Professor Matthew Gray
Professor Matthew Gray is Director of the ANU Centre for Social Research and Methods. Previous positions include Director of the Centre for Aboriginal Economic Policy Research, Director of Research for the College of Arts and Social Sciences and Deputy Director of the Australian Institute of Family Studies (2005–2010). He has published research on a wide range of social and economic policy issues. Professor Gray has extensive experience evaluating major government policies and programs including the 2006 changes to the family law system, income management in the Northern Territory, the Stronger Families and Communities Strategy, Work for the Dole 2014-15 Pilot, the impact of active labour market programs for Indigenous Australians, and the use of Family Impact Statements in Cabinet processes. During 2004-05 Professor Gray was a member of the Ministerial Taskforce on Child Support.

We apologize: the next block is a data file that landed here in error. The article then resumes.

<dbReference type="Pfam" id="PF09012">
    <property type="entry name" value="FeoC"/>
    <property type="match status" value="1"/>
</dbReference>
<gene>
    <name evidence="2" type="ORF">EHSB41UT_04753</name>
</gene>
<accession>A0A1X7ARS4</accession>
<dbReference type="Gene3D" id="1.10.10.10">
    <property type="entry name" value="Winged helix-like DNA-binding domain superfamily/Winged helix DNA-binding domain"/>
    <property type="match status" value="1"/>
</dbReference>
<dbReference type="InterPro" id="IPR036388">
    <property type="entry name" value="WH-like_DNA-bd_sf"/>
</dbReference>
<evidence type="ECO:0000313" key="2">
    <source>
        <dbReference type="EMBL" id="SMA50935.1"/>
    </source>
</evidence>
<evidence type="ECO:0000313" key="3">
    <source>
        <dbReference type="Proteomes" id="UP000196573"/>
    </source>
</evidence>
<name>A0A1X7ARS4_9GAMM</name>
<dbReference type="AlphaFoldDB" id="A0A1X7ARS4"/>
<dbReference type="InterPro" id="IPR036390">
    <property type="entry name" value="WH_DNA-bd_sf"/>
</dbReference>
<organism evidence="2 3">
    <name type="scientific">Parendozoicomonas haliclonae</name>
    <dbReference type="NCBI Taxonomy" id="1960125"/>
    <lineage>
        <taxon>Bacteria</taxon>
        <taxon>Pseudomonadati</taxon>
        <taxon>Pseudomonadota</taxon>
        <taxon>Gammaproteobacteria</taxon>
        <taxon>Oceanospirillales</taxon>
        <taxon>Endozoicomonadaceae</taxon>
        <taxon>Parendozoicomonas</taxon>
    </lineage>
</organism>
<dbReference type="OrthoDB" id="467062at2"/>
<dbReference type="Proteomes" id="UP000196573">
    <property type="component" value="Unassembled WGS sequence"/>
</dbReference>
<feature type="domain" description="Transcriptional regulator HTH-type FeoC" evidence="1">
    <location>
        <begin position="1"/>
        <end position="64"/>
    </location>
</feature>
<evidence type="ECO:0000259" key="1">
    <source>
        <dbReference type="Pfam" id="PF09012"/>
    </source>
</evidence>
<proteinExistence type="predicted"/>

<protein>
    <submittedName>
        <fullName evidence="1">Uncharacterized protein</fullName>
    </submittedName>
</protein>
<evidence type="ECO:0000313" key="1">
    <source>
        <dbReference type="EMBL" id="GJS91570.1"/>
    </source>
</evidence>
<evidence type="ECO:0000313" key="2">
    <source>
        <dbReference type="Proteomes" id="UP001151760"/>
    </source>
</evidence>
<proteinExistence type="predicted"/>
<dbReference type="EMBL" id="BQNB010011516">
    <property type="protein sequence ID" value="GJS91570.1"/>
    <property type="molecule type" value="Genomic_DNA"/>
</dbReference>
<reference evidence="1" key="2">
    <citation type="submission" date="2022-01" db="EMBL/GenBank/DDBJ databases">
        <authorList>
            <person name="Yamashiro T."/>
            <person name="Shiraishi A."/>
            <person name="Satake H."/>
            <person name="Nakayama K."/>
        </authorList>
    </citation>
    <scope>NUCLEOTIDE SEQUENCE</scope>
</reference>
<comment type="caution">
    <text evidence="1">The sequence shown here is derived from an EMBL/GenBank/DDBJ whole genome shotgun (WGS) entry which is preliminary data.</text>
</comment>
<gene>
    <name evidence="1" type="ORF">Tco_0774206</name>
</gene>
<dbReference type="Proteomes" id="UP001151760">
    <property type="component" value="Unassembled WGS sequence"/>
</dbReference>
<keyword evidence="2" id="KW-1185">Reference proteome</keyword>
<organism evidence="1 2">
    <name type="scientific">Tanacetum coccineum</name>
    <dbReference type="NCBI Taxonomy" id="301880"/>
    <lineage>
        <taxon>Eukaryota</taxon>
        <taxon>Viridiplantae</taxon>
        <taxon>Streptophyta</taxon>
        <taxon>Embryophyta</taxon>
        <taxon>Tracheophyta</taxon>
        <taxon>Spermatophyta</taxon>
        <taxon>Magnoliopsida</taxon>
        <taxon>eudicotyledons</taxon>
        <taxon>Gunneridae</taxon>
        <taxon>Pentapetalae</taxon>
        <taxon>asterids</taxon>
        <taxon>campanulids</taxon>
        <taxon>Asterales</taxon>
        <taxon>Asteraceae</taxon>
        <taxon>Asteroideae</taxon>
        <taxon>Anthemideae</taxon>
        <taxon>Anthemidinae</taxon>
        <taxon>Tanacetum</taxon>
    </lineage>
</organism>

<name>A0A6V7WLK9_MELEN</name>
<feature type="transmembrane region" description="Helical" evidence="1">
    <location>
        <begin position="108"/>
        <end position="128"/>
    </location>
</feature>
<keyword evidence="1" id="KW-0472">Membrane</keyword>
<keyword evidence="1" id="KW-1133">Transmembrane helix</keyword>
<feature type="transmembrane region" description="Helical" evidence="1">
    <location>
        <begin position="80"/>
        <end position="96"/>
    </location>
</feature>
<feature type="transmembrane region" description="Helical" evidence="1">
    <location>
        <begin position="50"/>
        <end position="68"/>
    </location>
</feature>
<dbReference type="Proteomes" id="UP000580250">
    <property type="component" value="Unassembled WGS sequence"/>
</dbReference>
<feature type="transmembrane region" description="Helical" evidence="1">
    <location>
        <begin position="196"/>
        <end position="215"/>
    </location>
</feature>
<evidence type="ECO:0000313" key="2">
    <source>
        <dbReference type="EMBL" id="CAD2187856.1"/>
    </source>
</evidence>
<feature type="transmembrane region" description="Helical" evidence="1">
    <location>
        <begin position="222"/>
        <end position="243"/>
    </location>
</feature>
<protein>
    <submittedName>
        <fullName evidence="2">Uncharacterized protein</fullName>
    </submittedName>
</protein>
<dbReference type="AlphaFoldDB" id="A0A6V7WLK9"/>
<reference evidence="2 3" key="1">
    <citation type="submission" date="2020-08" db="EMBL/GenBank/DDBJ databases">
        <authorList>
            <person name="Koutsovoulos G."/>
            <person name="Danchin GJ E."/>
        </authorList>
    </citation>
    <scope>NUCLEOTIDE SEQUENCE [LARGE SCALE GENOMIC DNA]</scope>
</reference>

Dr Ian Holland
Dr Ian Holland is Director of consultancy company Hamilton Stone. He has 30 years of experience and leadership in policy and politics. He focuses on policy analysis, organisational capacity-building, design and implementation of reviews, and building the case for change. Ian is a Senior Research Fellow with the Policy Innovation Hub at Griffith University. He has worked in parliament, the public sector, not-for-profit organisations and universities. He has published research and opinion on Australian politics, community engagement, organisational design, parliamentary processes, public sector reform, and policy theory and practice.